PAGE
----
Auto Insurance Limits: How Much Is Enough?
If you’re not inside the insurance industry, or haven’t had a liability claim, it may be difficult to conceptualize what auto insurance limits are enough.
In my days prior to working in the field, getting my own car insurance quotes from popular “direct writer” companies you see on television all the time (one of which may or may not have a gecko spokes-animal), I had to select my own liability limits. There I was, thinking that $50,000 per person, $100,000 per accident was a lot for bodily injury coverage.
If I just lost you, I apologize.
Then, I got into the field, and saw that not only is it NOT a lot, it’s well below what’s standard in many cases.
What’s “enough” insurance is a complicated question. It’s a matter of whether you’re a business or an individual as much as what state guidelines say. You must make the determination of what are appropriate liability limits for you. There are a few concepts to take into account and review with your agent or broker.
Commercial Auto Insurance Limits
On the commercial side of the house, the most typical liability limit is $1 million combined single limit, or “CSL.” This is bodily injury and property damage taken together You may be an electrician or HVAC company signing contracts requiring these amounts, and it’s unusual to see business auto coverage requested for less than this. That right there could be the determining factor in your business having $1 million in liability coverage.
If the company making you sign the contract has a good attorney, they will want the $1 million limit (and an umbrella). If you have no business vehicles, you can still get hired and non-owned auto liability, covering any cars your business rents, borrows, or leases, for example.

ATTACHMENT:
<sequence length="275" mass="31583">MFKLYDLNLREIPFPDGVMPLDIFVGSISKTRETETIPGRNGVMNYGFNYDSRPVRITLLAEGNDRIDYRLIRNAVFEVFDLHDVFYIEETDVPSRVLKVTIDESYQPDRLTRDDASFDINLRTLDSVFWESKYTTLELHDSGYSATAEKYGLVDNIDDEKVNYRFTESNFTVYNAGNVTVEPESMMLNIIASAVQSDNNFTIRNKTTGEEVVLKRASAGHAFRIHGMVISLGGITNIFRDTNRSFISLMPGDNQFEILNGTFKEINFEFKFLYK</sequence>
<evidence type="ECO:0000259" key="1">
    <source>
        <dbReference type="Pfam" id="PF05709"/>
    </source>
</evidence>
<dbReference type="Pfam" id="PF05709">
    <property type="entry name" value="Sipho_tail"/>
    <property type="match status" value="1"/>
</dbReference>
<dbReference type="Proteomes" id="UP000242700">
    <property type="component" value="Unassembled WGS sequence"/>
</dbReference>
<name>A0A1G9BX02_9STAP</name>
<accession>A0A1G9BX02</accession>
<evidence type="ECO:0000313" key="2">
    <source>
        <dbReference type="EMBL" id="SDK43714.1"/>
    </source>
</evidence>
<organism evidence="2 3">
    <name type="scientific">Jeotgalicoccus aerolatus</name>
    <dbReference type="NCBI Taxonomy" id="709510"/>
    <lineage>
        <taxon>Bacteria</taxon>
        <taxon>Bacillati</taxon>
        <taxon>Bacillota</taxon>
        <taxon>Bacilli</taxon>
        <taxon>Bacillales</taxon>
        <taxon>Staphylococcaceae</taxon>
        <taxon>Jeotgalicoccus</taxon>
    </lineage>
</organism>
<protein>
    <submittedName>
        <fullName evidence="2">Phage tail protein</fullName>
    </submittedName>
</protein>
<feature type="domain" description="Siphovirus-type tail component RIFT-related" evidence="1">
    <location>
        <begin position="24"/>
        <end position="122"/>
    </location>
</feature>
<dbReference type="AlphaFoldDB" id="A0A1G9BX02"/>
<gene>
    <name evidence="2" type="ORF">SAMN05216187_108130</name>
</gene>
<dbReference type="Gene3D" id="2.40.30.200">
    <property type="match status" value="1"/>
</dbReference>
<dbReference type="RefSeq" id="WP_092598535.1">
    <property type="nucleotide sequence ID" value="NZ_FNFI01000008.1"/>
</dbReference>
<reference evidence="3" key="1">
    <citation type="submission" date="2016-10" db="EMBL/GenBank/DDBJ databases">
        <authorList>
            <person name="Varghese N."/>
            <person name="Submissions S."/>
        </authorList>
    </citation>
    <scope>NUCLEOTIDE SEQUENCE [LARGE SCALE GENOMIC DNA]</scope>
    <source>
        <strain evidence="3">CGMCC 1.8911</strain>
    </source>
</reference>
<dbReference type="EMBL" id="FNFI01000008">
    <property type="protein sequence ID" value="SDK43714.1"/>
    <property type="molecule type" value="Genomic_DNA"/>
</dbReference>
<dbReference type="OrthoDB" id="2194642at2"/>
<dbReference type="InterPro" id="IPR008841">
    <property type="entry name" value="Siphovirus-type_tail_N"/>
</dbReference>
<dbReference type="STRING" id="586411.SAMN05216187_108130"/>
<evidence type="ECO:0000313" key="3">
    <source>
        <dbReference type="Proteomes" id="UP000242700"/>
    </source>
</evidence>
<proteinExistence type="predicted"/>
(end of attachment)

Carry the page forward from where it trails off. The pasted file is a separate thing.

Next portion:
You can also do “split limits,” whereas bodily injury and property damage are treated separately. We created a list of state-by-state minimums that are required, and while they may seem like a lot of money, they’re not. For example, if you cause an at-fault accident in which a car with several occupants suffers serious injuries and/or fatalities, numbers can add up quickly. $20,000 of bodily injury coverage per person will only be a fig leaf in such a situation. In virtually all cases, state mandated minimums are woefully inadequate. They are intended to ensure all vehicle owners carry SOME insurance, but don’t go very far.
Going Over and Above
It’s also a good idea to carry umbrella coverage, if available. This will provide additional liability coverage over and above your auto insurance limits, and may even expand the scope of coverage. Many insurance companies will require a $1 million liability CSL before sitting over the auto policy with an umbrella. Meaning, if you have a business with $20,000/40,000 bodily injury liability limits, good luck getting an umbrella or excess policy.
Remember, the umbrella applies to liability coverage; you’re on your own with collision and comprehensive coverage.
A wise thing to do would be to carry the most liability insurance coverage you can and then add an umbrella. The more the better to protect your business in the event of a claim or a suit.
Personal Auto Insurance Limits
In personal auto insurance, split limits are generally what we see. Just as in commercial insurance, state mandatory minimum limits aren’t much. Don’t be fooled into thinking $250,000/500,000 for bodily injury liability coverage is going to be super expensive. Everyone’s situation is different, but it’s probably not going to cost you two grand extra to bump up your limits from $50,000/100,000. In many instances, it’s far less.
While you’re not signing business contracts that tell you the coverage you need for a job, this is still an important matter to consider. Higher limits are always preferable.
Many homeowners and auto carriers offer personal umbrellas. For perhaps even a few hundred dollars a year, you can increase your auto liability coverage beyond your policy’s limit.
The Bottom Line
Your insurance agent or broker can help you determine what auto insurance limits are “enough” for you. The truth is, you don’t know what “enough” will be until you have an accident. Hopefully, you never will, but if you do, higher is always better.
You don’t want to be that guy (or gal) who deleted your agent’s emails suggesting you buy more insurance, then wishing you had done it. When in doubt, consult your agent or broker for a quote.